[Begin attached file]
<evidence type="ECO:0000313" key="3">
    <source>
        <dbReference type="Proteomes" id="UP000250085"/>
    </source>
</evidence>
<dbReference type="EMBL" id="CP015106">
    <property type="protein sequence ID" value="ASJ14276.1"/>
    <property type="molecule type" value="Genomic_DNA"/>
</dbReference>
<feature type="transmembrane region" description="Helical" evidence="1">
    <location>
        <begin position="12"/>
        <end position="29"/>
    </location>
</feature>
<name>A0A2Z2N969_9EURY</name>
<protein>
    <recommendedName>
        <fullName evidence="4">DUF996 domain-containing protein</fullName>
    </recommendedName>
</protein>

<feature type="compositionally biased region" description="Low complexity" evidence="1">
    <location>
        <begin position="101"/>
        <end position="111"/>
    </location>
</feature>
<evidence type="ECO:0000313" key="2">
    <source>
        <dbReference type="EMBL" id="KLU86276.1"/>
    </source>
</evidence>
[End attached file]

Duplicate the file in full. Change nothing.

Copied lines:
<evidence type="ECO:0000313" key="3">
    <source>
        <dbReference type="Proteomes" id="UP000250085"/>
    </source>
</evidence>
<dbReference type="EMBL" id="CP015106">
    <property type="protein sequence ID" value="ASJ14276.1"/>
    <property type="molecule type" value="Genomic_DNA"/>
</dbReference>
<feature type="transmembrane region" description="Helical" evidence="1">
    <location>
        <begin position="12"/>
        <end position="29"/>
    </location>
</feature>
<name>A0A2Z2N969_9EURY</name>
<protein>
    <recommendedName>
        <fullName evidence="4">DUF996 domain-containing protein</fullName>
    </recommendedName>
</protein>

<feature type="compositionally biased region" description="Low complexity" evidence="1">
    <location>
        <begin position="101"/>
        <end position="111"/>
    </location>
</feature>
<evidence type="ECO:0000313" key="2">
    <source>
        <dbReference type="EMBL" id="KLU86276.1"/>
    </source>
</evidence>